Alabama?! Ah yes, a hotbed of shoegaze bliss that spews out bands that are just waiting to escape the shadow of (insert name of famous band from Alabama here). Hailing from Mobile, The Sunshine Factory could just have easily been living in Kevin Shield’s basement for the past two decades. A whirling dervish of fuzz and energy, they use perfect vocal melodies to soothe you, while boring a hole in your skull with their wall of noise. Sania talked to the three-piece of Ian Taylor: vocals, guitar, Matthew Hendrich: drums, and Sally Robertson: bass and vocals.
TDOA: How did you guys end up together as a band?
IT: The short answer is we were probably the only likeminded musicians in Mobile, Alabama who wanted to play this kind of hybrid shoegaze psych pop music. Maybe Kismet, providence and luck combined, not sure. We just feel very happy that we are together and believe it or not we do bring it up from time to time, like” how did we…get together? here?” it seems really improbable particularly to anyone who is from here.
TDOA: Is it true that Eastern Orthodox chant music is one of the underlying inspirations for the music? If so, in what way?
IT: Yes, it’s true! Robert and I are both Eastern Orthodox and Robert has been chanting for a long time. The Inspiration is similar to the way southern gospel music was influential in a lot of early rock music. It’s just the sound I grew up with. As a child it was the first music I learned to sing, besides Bowie and New Order of course. On a more conscious level it has a very dreamy mystical feel to it which is very shoegaze like.
TDOA: So the new album Sugar officially coming out in December was originally supposed to be an EP that grew into a full length LP?
IT: Yeah, it was. We had an additional six songs ready to go and the timing was right for us to put out another album. You know with finances a consideration we wanted to go with a full album. It all fit together amazingly well and we’re very happy with it.
TDOA: How is Sugar different to you guys from the previous album Vintage Revolution?
IT: When we recorded Vintage Revolution, I was performing as a one man band. It was just Robert doing the lyrics and me composing all the music with some help here and there with “What do you think about this or that?”. A lot of the composition on Vintage revolution was with the live show in mind. It definitely had an effect on the song composition and instrumentation.
With the band all together for sugar we were able to write with that in mind. It is definitely heading more in the direction of the Sunshine Factory’s “ideal” sound so to speak. To be honest it is all part of a process you know.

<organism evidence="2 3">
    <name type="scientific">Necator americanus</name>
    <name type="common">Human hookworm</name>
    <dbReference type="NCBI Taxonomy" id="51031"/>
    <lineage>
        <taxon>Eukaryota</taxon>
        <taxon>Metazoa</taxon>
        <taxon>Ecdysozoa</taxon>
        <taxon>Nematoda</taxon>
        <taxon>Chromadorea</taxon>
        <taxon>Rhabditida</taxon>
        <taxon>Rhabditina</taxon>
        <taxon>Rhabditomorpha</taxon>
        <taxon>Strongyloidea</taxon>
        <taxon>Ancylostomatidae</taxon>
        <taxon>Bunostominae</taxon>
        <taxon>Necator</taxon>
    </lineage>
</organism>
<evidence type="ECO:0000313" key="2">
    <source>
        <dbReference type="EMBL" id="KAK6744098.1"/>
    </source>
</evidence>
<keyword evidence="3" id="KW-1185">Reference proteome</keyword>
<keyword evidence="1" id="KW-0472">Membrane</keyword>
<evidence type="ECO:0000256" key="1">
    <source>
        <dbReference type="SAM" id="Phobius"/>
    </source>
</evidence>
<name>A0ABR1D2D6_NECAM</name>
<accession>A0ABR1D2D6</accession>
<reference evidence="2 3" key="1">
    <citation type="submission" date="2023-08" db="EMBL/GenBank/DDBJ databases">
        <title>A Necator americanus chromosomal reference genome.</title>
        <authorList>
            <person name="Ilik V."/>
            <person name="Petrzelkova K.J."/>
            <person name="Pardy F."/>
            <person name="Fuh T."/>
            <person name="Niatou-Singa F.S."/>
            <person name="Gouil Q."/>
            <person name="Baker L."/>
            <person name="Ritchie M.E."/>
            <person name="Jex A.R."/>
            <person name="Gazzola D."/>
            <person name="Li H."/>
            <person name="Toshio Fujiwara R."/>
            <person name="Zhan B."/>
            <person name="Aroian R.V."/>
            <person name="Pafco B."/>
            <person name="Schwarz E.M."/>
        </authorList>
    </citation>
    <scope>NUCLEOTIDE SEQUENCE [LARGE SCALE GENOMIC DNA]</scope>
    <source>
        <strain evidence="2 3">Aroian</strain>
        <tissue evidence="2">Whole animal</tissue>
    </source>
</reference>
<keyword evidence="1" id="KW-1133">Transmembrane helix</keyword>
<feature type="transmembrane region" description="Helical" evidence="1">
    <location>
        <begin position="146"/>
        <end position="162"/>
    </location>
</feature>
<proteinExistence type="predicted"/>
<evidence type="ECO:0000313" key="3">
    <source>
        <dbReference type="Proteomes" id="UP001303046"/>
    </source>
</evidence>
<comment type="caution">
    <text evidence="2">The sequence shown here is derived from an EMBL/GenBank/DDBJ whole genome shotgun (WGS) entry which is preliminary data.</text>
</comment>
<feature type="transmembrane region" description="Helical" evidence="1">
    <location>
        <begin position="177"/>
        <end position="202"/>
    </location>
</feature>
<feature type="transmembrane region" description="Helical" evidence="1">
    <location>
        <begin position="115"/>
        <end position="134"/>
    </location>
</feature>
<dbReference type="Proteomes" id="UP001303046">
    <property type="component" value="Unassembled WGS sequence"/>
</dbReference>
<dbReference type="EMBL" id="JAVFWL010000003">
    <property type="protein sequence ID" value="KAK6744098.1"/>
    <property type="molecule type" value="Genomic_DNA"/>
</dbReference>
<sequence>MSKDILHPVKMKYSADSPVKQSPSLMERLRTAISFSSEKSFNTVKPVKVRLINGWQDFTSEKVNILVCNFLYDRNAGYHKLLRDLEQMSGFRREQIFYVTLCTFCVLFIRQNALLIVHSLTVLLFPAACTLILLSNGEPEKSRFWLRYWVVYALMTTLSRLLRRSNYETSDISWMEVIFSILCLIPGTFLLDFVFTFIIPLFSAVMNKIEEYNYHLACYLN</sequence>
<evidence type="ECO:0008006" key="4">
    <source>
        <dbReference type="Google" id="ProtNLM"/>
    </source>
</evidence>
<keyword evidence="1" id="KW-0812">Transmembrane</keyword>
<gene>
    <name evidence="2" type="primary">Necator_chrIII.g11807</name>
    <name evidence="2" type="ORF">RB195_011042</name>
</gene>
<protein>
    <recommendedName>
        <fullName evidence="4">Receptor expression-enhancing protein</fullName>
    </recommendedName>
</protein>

TDOA: The tracks off Vintage Revolution can be downloaded for free or name your own price off the band’s website, what was behind the decision of making it available that way?
IT: These days there doesn’t seem to be a template that is across the board true so to speak, so we were definitely trying to just make our music available, to get as many people listening as possible. It is kind of our belief that there is one group of people that want to pay for music, one group that would like to if you make it easy for them and one group that won’t pay for it no matter what you do!
TDOA: What are you guys listening to lately?
IT: Serena Maneesh, Aprodites Child, Broadcast and The Focus Group, this great group from L.A. , Dunes. Autolux and Lily’s. Sally is really into Secret Colours. Matt likes Old Crow Medicine show and circasurvive.
TDOA: The band is based out of Mobile Alabama, what is the music scene like there? Do you guys have a following there, or does most of the following come from cities you’ve toured?
IT: The music scene here is very tough. Everything is standard fare. No real alternative scene. We have gleaned a flock of very loyal fans from the nooks and crannies in hidden bayou’s and so forth. They are so happy to have a band that plays music that is from a genre they love. They express utter disbelief that they are hearing that sound here. In that since it is great they aren’t jaded like you sometimes find in bigger markets. We do have nice turnouts in New Orleans, Atlanta, NY and so forth so it is a little of both. To add we do seem to have a very diverse group of online followers from Europe, Japan, China, South America and a lot of other interesting places.
TDOA: Your live shows are really well put together and fit the music perfectly, I really love the projectors. Typically, what is the energy like at your shows? What responses have you gotten from the crowd?
IT: The energy is intense. The shows are loud, with lots of strobes, video, projectors and lights it’s pretty intense! People tend to stand very still and absorb the show. Typically they just stand with their arms crossed and don’t move at all until it’s over.
TODA: What are some favorite distortion pedals used for your wall of sound?
IT: I have a Keeley-modded tube screamer, an English muffin, and a Marshall guvnor plus. I end up using the tube screamer the most. It sounds the best driving the amp.
TDOA: What’s next on the agenda for the band?
IT: Touring. We are touring Florida in January and February. Then a southwest tour. Texas, Oklahoma, Missouri, Arkansas, Tennessee and Alabama. After that we are going to NYC to play a few showcases. A very full spring.
To learn more about the band and pick up their new album, visit their website: http://thesunshinefactorymusic.com